Jersey City Council may not discuss alleged bid rigging controversy in public


During the caucus meeting of the Jersey City Council last night, the governing body debated how they would proceed regarding an alleged bid rigging controversy – considering the possibility of discussing the matter in closed session.


At the meeting, Ward E Councilwoman Candice Osborne wanted to know why the tape recording, allegedly a 13-minute conversation between former Fulop Chief of Staff Muhammed Akil and ex-local Democratic party Chair Shawn “Sully” Thomas Sullivan, was not a public document.

“So this is an interesting, complex situation, but it’s arising out of a point of litigation and we’re in the process of dealing with it in that litigation and we are trying to address it as best and appropriate to make sure that we’re not giving up or doing something that would impact that litigation,” responded Corporation Counsel Jeremy Farrell.

Farrell added that once the case has concluded, the tape could possibly be available via the Open Public Records Act, but that determination is made on a case by case basis and therefore could not give a firm answer on the spot.

At the October 11th council meeting, Civic JC Acting President Barbara Camacho urged her elected officials to release the tape recording, where it was revealed that the council planned to vote on a measure at their next meeting.

The tape recording came to light during the proceedings of a discrimination case filed by a City Hall employee.

During depositions, Business Administrator Robert Kakoleski and Dominick Pandolfo, who works under Kakoleski, said under oath that Akil and Thomas tried to rig a bid for an energy consulting contract three years ago.

Council President Rolando Lavarro questioned the legitimacy of the resolution, calling it “politically motivated.”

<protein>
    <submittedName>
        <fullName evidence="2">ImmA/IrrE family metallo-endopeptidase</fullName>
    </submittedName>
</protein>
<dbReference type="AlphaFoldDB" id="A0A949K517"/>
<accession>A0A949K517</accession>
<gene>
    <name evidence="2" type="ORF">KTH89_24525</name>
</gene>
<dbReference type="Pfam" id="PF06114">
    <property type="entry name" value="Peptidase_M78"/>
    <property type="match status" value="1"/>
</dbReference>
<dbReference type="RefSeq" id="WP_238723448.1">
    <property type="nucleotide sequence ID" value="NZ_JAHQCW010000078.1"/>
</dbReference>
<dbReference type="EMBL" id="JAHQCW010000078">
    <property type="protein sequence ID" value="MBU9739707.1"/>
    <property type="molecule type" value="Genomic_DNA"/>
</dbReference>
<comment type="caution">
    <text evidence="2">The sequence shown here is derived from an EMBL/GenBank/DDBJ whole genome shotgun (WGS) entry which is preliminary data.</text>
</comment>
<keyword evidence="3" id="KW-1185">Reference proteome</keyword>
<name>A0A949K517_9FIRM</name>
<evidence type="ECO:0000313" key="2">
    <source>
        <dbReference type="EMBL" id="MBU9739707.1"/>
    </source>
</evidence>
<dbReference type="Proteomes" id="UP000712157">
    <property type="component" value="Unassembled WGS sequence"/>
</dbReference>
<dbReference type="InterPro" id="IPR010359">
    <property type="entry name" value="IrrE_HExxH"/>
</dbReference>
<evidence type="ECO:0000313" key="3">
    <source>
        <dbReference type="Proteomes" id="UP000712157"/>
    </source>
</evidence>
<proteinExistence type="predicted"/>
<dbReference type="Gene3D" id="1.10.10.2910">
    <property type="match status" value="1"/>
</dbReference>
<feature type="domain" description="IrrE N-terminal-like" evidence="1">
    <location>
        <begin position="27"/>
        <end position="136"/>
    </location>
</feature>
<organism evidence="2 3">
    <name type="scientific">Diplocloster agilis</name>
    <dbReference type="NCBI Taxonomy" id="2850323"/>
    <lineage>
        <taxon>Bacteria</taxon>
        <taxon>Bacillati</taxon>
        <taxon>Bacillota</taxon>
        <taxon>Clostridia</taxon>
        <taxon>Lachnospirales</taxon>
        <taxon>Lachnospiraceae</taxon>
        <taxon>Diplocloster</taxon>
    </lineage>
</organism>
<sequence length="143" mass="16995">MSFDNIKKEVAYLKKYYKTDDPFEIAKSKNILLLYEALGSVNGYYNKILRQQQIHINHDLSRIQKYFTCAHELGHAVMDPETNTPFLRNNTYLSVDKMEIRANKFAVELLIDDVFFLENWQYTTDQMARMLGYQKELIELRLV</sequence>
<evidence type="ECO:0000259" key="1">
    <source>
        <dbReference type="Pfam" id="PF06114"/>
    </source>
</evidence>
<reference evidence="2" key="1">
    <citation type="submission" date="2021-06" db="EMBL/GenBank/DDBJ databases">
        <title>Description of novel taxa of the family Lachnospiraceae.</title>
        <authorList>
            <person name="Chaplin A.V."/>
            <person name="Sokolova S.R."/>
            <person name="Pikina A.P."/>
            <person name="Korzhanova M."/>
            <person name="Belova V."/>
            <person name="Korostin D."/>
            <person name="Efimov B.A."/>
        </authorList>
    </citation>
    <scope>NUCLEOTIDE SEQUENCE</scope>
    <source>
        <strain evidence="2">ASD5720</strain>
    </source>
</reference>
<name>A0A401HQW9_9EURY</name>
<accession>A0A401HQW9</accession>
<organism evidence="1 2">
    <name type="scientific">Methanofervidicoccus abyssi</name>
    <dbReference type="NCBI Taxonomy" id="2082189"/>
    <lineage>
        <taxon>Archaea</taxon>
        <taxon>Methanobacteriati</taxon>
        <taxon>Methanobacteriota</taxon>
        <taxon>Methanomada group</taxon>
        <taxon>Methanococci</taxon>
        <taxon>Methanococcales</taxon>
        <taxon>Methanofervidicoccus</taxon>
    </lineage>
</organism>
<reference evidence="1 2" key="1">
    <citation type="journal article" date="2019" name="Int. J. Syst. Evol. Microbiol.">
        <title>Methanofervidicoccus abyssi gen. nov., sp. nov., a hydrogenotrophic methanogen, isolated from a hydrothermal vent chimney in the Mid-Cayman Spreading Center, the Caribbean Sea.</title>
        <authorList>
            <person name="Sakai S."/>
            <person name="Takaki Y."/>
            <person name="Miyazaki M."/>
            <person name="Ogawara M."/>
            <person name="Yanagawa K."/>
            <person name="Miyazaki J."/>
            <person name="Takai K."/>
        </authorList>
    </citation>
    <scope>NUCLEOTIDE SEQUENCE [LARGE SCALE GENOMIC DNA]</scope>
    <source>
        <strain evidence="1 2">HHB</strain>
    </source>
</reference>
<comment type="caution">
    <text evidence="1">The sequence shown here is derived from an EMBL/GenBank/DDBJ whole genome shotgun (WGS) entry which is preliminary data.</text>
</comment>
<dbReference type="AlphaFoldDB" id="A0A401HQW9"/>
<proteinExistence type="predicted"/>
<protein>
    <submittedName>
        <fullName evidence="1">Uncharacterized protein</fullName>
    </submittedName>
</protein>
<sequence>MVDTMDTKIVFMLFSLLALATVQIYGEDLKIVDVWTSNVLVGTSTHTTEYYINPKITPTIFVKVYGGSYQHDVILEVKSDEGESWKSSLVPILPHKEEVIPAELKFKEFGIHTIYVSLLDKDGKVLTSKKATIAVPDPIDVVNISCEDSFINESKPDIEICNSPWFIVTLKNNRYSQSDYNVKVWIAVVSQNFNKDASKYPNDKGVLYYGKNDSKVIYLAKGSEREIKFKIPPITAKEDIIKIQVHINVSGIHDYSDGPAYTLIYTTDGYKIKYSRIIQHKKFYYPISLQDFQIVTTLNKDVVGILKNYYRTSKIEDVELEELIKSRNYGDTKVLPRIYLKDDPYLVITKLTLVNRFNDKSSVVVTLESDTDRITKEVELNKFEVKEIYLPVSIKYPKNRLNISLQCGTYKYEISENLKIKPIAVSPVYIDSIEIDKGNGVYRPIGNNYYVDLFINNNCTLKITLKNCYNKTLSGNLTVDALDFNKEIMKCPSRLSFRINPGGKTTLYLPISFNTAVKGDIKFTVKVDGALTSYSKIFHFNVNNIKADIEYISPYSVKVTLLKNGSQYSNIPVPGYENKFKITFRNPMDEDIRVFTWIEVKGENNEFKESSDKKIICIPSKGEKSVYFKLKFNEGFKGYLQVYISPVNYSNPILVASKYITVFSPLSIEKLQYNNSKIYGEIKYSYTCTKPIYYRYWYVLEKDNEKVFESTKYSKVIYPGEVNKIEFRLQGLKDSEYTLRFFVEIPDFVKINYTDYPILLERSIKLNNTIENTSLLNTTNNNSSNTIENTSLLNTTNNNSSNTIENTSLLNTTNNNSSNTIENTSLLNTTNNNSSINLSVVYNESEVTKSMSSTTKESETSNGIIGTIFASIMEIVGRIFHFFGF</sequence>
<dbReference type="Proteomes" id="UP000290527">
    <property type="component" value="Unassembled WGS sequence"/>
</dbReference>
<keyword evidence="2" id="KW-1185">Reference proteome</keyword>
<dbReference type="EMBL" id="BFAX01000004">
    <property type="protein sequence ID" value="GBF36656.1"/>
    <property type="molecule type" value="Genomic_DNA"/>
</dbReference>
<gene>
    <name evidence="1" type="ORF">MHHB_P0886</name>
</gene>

“I would say clearly that this is politically motivated, for the record, and that the resolution can be as simple as ‘requesting the audio tape for the dates blah, blah, blah, regarding such in such’ but instead it makes a lot of assumptions,” he said.

“I just don’t understand why we would need to file an OPRA request when we’re all on the city council,” exclaimed an annoyed Osborne.

The resolution in front of the council, 17-848, is “demanding the release of any audio recording in connection to recent news report [sic] about Senior Administration Officials and Energy Consultant bid steering.”

Ward D Councilman Michael Yun, one of the co-sponsors of the resolution, said that the council has a right to know the circumstances around what happened back in 2014.

“If its … it’s not a personnel, it’s a private issue: it’s a personnel issue about city employees and this city council has a right to know what happened,” stated Yun.

“We’re not involved with the litigation part of it, but we want to know the other part: how’d they try to fix the bid? What kind of senior officials tried to influence the bidding process? That’s our concern.”

Farrell responded that even if the resolution passed, he said it’s “just posturing” since it would not actually have any impact on the tape being released.

After further tense discussion between Corporation Counsel Jeremy Farrell and Yun, Osborne suggested perhaps having a closed session hearing on the matter so the council could finally listen to the facts of the situation.

“Instead of something like this though, why don’t we put something on requesting a closed session. Isn’t that the more appropriate way to handle this?,” Osborne asked.

“Definitely,” Farrell said, shortly thereafter joking “then you don’t get any press on it.”

After some more arguing ensued, Osborne said she would put up a resolution to hear the matter in closed session, prompting some input from Ward C Councilman Rich Boggiano.

“You know, you say it’s a closed session for us, but it’s all over Twitter, it’s all over Instagram, it’s all over Facebook, the whole city – I mean,” he said, shrugging his shoulders.

Osborne concluded her argument by stating that the only way to actually get answers on the subject was to hear it during a closed session.

Yun said he would discuss the matter with his co-sponsors, Boggiano and Ward B Councilman Chris Gadsden, before considering any changes to the resolution that’s currently on the agenda.

The Jersey City Council’s public session is at City Hall, 280 Grove Street, tomorrow at 6 p.m.

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